Weyerhaeuser has a broad product portfolio and is not over dependent on any of the business segments. Also all the segments are engaged in selling different type of products. In FY2007, the company’s largest segment, wood products, accounted for 34.9% of the total revenues, while other segments like containerboard, packaging and recycling (31.7%), real estate (14.5%), cellulose fiber (11.2%), and timberlands (5.6%) together accounting for 65.1% to the overall revenues. A broad product portfolio protects the company from adverse market conditions in any product segment which reduces its business risk.

Higher Returns

Weyerhaeuser experienced higher returns in FY2007. For FY2007, the company’s average returns on equity, asset, and investment were at 9.9%, 3.3%, and 0.1%, considerably higher than the previous year’s average of 5%, 1.7%, and 0% respectively. Similarly for the same period the company’s net margin at 4.8% was higher than the previous year’s average of 2.4%. Higher returns indicate operating efficiencies that help the company to enhance its profitability. Increasing net margin indicates the efficient cost management of the company. Higher returns and net margins enable the company to make its financial position strong.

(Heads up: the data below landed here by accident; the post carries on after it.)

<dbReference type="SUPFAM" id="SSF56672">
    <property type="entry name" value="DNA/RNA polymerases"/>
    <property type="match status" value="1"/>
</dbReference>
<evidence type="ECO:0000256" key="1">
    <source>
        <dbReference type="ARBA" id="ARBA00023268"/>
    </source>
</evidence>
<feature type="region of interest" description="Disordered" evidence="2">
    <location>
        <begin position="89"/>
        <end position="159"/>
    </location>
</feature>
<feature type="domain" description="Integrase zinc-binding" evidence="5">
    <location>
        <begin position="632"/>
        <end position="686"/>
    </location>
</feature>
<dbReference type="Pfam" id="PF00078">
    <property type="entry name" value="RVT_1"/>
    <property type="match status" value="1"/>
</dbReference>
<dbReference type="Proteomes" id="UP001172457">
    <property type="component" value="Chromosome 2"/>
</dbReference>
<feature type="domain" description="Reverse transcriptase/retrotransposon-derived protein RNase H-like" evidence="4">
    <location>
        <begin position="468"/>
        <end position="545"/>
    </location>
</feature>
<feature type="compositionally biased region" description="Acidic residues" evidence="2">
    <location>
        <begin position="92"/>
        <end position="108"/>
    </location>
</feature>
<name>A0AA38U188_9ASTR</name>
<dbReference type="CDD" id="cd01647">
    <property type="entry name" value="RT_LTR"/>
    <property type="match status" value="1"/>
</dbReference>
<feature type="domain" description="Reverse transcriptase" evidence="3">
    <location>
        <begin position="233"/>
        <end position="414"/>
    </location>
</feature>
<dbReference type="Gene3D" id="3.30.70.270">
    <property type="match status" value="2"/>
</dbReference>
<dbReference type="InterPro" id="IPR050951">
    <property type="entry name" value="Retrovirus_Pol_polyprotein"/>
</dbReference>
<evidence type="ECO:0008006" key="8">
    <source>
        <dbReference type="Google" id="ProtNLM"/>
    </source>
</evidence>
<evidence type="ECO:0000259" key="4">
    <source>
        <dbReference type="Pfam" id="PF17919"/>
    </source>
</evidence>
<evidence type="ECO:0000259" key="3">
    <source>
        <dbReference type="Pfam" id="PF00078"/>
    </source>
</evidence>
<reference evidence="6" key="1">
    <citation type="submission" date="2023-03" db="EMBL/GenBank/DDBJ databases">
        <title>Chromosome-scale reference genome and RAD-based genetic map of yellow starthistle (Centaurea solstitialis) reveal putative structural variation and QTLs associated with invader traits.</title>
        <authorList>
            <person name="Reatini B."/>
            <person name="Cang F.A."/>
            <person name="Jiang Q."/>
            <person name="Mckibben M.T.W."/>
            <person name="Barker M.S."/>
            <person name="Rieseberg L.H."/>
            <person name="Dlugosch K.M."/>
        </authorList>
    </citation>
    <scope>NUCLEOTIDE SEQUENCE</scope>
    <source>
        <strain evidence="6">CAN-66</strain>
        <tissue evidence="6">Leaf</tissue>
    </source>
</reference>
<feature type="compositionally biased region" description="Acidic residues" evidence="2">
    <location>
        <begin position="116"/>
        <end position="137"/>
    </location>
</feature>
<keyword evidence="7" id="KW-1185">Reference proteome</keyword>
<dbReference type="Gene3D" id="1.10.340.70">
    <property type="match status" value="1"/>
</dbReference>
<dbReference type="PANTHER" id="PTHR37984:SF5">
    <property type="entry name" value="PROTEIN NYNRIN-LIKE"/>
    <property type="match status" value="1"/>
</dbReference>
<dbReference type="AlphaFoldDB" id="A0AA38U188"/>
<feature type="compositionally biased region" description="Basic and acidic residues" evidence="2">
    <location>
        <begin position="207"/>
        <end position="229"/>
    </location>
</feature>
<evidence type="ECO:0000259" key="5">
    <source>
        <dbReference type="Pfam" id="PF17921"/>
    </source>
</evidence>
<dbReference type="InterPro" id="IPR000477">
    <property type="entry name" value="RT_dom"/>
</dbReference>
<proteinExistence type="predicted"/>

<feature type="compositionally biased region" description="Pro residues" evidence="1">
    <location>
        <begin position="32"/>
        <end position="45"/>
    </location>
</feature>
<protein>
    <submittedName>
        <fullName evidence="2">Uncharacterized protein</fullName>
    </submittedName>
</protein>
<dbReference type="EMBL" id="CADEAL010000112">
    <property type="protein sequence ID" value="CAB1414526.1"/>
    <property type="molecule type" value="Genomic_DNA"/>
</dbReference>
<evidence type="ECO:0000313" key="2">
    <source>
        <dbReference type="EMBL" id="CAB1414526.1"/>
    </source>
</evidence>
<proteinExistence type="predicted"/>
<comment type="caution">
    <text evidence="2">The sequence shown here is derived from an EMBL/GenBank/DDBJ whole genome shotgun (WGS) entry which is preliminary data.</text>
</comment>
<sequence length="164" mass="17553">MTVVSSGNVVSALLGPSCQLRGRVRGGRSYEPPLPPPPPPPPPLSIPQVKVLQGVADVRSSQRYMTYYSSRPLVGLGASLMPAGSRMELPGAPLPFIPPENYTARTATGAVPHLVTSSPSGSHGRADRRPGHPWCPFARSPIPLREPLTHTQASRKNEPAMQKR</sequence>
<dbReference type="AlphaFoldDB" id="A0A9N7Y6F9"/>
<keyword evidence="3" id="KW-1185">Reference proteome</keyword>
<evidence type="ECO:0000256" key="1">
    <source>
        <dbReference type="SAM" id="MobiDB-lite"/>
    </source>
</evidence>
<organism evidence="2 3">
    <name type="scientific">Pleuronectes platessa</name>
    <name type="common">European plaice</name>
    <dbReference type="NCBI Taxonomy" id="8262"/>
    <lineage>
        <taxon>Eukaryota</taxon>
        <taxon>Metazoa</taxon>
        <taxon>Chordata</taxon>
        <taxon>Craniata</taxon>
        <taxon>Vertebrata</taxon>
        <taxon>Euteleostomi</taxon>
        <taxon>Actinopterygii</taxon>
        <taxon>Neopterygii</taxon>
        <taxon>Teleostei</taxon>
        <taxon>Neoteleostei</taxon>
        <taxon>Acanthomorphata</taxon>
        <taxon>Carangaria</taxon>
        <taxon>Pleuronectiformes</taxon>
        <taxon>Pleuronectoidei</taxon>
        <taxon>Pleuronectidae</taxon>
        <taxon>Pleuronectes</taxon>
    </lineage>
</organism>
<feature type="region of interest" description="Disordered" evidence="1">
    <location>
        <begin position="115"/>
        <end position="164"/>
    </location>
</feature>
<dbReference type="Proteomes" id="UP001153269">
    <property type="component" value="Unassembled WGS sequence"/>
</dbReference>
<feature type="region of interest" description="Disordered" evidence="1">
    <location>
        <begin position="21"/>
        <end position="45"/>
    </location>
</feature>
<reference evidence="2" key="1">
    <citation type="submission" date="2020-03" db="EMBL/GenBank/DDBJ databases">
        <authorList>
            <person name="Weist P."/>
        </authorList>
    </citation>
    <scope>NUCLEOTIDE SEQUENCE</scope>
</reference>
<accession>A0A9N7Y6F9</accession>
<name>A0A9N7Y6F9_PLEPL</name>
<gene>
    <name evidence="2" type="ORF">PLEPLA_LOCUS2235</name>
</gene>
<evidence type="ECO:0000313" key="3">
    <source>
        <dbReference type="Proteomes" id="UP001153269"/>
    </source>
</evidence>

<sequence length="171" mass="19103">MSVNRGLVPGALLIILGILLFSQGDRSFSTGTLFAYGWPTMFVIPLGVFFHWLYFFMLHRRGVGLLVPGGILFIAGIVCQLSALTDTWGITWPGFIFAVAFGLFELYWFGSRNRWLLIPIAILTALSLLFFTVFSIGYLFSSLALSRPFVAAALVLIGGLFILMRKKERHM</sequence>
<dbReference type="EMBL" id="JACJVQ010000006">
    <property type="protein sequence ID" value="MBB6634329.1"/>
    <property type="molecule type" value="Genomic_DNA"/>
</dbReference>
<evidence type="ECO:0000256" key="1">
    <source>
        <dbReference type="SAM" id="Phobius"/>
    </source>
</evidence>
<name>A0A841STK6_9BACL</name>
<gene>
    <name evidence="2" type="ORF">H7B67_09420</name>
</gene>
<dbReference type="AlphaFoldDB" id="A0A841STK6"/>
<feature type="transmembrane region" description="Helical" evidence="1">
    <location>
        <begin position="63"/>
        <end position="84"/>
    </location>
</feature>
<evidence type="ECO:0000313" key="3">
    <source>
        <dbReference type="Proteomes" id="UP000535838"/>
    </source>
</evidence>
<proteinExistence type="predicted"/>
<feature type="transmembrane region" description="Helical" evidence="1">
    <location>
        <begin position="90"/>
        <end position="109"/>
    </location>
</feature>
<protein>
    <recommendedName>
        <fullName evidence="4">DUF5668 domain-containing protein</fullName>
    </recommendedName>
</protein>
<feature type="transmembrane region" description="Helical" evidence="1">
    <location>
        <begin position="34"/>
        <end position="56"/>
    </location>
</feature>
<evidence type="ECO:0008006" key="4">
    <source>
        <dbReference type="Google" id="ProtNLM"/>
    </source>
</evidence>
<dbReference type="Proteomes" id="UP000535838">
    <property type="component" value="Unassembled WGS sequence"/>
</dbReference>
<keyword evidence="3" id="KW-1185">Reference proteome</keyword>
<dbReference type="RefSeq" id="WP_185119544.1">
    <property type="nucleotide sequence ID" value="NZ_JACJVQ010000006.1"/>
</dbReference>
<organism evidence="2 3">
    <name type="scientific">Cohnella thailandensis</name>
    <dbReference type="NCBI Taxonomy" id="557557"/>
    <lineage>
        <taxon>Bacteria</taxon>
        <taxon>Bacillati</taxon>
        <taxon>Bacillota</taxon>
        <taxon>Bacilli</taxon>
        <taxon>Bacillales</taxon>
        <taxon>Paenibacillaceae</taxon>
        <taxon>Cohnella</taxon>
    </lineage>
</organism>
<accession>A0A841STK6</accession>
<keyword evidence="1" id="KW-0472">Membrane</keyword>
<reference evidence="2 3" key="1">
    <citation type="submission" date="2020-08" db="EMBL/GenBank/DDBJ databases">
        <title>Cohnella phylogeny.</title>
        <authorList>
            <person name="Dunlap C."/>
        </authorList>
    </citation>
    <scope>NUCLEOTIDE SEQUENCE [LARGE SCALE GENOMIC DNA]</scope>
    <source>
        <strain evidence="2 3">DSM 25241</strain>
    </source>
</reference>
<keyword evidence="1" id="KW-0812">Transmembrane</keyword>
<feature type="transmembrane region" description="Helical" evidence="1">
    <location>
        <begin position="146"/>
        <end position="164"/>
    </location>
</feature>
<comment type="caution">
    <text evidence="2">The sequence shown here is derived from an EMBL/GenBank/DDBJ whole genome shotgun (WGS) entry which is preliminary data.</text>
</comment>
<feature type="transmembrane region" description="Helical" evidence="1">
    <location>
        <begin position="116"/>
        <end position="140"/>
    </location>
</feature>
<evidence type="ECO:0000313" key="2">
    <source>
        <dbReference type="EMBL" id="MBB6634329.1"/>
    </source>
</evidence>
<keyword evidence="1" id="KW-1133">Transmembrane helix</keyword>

Legal proceedings

The company is involved in a number of legal proceedings. In FY2002, the Bankruptcy Court held the company liable for breaches of warranty and in the second quarter of FY2005 imposed damages of approximately $470 million. The company appealed the liability and damages determinations to the US District Court for the Northern District of Georgia, and posted a bond of $500 million.